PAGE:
Peshmerga on way instead of PYD’s militia
Sevil Erkuş ANKARA
PYD head Salih Muslim. AA PhotoRojava’s Democratic Union Party (PYD) originally asked for People’s Protection Units (YPG) to be sent to the embattled canton of Kobane, only to be sent Peshmerga from northern Iraq instead, PYD co-chair Salih Muslim has said.
“The issue of sending Peshmerga forces came up last week when I was in Dohuk. Earlier, we asked for support from whoever it could be. We asked Turkey to open a corridor to allow YPG forces in other regions [of northern Syria] to be able to come to Kobane. Now, we received some other sort of support,” Muslim told the Hürriyet Daily News on Oct. 22.
Elaborating on the proposal of sending Peshmerga to Kobane, Muslim said they were already in talks with the United States about methods of support. During the meetings in Dohuk, he received a message that Turkey had accepted the crossings of Peshmerga through Turkish territory.
Twenty Syrian Kurdish factions, including the group fighting in Kobane, met in northern Iraq’s Dohuk province between Oct. 14 and 21 in an attempt to unify militarily and politically.
Asked why the crossing of Peshmerga forces was delayed, Muslim said it had "nothing to do" with his administration. "Turkey and [Iraqi Kurdistan Regional Government President Masoud] Barzani discussions, and Turkey agreed. Turkish officials did not contact us,” he said.
Asked about who suggested sending the Peshmerga to Kobane, Muslim said he could not go into more details. "There is a will and it’s accepted. At the end, now there are discussions between the YPG and Peshmerga [on the details],” he said.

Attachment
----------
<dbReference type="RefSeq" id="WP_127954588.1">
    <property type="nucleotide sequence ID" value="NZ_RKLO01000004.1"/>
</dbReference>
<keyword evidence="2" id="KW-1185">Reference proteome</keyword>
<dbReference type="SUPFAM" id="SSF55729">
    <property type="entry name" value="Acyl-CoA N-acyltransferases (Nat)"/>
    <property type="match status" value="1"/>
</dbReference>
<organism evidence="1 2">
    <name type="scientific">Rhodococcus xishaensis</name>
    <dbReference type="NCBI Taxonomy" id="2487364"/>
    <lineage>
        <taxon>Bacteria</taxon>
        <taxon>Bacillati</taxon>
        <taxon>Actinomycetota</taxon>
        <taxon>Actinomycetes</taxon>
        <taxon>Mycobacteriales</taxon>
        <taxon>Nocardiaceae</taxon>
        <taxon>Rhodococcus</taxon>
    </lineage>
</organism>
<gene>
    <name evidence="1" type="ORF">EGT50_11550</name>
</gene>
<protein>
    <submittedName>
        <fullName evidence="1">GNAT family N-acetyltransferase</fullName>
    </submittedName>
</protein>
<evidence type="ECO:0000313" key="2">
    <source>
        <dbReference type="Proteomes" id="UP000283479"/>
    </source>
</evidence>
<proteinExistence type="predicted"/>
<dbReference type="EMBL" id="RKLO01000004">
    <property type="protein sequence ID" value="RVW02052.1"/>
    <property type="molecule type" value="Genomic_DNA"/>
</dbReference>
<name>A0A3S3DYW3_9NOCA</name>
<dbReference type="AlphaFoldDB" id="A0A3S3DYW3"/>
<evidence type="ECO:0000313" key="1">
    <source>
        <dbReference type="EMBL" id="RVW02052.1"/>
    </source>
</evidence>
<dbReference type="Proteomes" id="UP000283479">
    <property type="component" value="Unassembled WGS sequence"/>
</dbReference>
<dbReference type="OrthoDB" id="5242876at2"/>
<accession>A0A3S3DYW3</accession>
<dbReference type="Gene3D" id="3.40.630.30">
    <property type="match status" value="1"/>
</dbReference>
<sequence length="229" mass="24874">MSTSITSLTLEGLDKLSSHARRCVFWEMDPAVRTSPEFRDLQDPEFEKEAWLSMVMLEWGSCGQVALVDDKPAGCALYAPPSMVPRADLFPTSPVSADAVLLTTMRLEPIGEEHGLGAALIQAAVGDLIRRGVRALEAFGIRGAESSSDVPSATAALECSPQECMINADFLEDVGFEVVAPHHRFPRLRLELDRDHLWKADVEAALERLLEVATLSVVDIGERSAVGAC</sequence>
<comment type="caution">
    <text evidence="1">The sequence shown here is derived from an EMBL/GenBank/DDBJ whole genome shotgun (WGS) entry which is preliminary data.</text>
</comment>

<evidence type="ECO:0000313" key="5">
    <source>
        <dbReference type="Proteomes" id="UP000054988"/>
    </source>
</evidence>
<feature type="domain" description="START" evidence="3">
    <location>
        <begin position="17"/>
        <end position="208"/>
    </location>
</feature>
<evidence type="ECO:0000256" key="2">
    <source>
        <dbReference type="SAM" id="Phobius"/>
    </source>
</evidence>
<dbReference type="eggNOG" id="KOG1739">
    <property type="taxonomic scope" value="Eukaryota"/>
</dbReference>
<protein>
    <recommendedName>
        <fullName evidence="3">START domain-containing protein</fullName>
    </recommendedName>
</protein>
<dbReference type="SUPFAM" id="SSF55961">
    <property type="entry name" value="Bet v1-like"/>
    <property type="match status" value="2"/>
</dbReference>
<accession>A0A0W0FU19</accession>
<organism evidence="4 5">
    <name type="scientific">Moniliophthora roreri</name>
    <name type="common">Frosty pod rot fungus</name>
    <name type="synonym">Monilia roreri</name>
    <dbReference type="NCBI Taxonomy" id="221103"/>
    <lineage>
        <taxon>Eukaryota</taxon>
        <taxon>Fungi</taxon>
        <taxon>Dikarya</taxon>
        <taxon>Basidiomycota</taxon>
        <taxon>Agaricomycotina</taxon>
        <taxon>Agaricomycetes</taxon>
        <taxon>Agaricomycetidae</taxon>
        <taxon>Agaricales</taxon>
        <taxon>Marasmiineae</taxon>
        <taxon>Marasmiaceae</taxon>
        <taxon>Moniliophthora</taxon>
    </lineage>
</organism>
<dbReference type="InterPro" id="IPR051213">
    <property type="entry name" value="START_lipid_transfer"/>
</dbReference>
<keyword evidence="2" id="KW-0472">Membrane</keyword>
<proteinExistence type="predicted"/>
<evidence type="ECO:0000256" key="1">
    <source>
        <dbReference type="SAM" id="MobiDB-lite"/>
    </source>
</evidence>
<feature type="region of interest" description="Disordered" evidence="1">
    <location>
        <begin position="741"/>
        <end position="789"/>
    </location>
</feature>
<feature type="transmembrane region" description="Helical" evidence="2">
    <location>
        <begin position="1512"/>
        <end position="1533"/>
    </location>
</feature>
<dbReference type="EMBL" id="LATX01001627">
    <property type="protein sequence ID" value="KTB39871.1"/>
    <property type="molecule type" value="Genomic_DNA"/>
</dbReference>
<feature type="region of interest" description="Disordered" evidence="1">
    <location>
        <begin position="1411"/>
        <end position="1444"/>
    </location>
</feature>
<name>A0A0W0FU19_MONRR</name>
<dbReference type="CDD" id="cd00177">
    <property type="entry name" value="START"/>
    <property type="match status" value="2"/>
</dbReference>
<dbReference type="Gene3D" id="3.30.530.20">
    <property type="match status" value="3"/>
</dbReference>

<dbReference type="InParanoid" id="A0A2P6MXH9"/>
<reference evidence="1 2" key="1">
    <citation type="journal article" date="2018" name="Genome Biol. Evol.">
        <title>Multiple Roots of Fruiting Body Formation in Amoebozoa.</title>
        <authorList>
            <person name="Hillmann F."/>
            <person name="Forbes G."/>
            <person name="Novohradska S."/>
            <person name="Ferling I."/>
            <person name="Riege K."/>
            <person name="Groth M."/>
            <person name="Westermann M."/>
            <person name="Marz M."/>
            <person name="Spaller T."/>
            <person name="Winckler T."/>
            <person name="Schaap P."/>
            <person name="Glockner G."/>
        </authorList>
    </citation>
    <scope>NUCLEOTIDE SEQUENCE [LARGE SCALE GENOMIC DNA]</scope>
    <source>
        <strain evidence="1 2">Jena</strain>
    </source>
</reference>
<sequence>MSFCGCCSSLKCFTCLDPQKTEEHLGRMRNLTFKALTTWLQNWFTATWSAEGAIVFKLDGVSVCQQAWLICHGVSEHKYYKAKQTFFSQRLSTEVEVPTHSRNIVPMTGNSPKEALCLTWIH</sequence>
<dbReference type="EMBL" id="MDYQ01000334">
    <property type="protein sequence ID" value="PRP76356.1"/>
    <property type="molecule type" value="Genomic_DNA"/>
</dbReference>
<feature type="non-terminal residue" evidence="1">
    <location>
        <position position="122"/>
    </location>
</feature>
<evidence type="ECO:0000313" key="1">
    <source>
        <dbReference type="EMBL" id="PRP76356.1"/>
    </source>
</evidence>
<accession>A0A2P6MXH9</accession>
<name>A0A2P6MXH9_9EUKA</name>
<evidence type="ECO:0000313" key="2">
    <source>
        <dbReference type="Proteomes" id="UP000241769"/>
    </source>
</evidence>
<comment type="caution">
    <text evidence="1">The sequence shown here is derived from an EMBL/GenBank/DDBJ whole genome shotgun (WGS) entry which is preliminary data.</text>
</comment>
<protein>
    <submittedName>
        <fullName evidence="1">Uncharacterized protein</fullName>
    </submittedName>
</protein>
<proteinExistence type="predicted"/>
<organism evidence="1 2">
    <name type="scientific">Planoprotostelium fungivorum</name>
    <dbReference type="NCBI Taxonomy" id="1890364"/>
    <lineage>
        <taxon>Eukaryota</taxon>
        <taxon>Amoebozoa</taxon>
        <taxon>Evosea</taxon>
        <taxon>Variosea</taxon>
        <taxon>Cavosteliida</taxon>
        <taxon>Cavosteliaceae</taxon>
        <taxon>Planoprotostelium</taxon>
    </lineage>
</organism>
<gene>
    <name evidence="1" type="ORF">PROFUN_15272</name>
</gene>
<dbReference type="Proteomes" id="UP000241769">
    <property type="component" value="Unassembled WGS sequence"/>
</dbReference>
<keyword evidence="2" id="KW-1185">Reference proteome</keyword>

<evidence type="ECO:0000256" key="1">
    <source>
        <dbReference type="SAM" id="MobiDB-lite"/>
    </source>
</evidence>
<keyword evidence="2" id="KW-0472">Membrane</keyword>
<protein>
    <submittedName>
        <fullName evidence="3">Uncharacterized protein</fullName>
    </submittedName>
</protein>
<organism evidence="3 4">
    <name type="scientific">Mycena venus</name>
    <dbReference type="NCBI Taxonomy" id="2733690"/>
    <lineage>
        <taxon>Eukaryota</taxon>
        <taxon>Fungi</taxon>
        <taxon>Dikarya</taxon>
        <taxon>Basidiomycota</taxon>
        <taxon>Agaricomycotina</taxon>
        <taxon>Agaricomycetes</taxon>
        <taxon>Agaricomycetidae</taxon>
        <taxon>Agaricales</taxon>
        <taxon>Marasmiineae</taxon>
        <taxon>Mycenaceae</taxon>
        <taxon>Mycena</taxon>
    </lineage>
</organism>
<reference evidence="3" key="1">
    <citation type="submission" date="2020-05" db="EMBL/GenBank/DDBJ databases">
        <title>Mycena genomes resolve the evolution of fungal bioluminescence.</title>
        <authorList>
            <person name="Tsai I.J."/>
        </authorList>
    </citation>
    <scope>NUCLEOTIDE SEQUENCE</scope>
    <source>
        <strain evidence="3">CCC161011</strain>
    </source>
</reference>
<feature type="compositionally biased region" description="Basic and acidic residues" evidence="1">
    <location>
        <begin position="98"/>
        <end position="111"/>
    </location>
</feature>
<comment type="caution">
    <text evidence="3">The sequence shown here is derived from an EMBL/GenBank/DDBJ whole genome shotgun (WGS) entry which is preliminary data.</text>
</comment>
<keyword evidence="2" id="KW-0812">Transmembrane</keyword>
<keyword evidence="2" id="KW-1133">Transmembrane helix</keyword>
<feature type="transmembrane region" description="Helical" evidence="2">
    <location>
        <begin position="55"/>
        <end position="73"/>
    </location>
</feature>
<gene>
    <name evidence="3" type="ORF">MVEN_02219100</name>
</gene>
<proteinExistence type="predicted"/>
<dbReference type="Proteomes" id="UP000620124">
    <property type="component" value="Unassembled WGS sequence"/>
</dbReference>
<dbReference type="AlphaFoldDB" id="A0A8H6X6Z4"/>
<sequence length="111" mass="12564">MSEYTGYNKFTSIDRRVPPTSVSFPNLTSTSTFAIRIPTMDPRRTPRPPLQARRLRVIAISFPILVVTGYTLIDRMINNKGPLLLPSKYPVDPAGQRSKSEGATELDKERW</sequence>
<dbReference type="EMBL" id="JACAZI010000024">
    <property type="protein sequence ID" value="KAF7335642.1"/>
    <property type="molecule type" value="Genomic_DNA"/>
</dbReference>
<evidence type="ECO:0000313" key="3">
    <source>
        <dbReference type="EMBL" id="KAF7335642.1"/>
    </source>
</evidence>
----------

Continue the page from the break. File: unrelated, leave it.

Asked if the proposal was presented to the PYD as a fait accompli, Muslim declined to further elaborate and merely said, “This was the outcome.”
“Since the first day, I was saying the arms used against us were too heavy. And now the Peshmerga is coming with arms,” he said.
The technicalities of the Peshmerga forces joining the fight to save the enclave are still being discussed between Iraqi Kurds and the YPG, he said, adding that Turkish officials were not present at the talks.
Muslim denied claims that the PYD objected to Peshmerga support, but said the decision could not have been made without their consent.
“But, the Peshmerga could not come to Kobane on its own. This could only happen based on mutual agreement. There are many details such as meeting and locating them and so on. It was not an issue of objecting to them,” he added.
Muslim confirmed that “one package” of weapons and ammunition, which was airdropped by the U.S. to the defenders of the town of Kobane on Oct. 20, ended up in the hands of Islamic State of Iraq and the Levant (ISIL) militants.
Both YPG forces and the U.S. officials confirmed the incident, he added.
The PYD is willing to accept more U.S. arms airdrops, but it is not clear if the operations will continue.
Muslim also said there were no plans for a meeting between himself and Turkish officials.